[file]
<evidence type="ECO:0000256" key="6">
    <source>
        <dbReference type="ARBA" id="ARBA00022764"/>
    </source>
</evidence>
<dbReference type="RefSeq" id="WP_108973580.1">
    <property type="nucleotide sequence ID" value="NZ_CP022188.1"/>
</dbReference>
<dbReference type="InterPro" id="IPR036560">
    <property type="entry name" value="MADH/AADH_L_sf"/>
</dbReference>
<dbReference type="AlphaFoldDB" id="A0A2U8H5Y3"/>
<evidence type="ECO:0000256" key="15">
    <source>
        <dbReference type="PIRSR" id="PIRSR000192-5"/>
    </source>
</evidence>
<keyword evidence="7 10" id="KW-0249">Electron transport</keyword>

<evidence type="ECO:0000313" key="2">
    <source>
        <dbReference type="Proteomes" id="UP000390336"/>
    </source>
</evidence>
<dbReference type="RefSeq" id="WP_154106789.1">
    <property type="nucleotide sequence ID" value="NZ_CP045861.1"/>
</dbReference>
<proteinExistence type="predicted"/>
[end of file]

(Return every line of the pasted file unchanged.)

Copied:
<evidence type="ECO:0000256" key="6">
    <source>
        <dbReference type="ARBA" id="ARBA00022764"/>
    </source>
</evidence>
<dbReference type="RefSeq" id="WP_108973580.1">
    <property type="nucleotide sequence ID" value="NZ_CP022188.1"/>
</dbReference>
<dbReference type="InterPro" id="IPR036560">
    <property type="entry name" value="MADH/AADH_L_sf"/>
</dbReference>
<dbReference type="AlphaFoldDB" id="A0A2U8H5Y3"/>
<evidence type="ECO:0000256" key="15">
    <source>
        <dbReference type="PIRSR" id="PIRSR000192-5"/>
    </source>
</evidence>
<keyword evidence="7 10" id="KW-0249">Electron transport</keyword>

<evidence type="ECO:0000313" key="2">
    <source>
        <dbReference type="Proteomes" id="UP000390336"/>
    </source>
</evidence>
<dbReference type="RefSeq" id="WP_154106789.1">
    <property type="nucleotide sequence ID" value="NZ_CP045861.1"/>
</dbReference>
<proteinExistence type="predicted"/>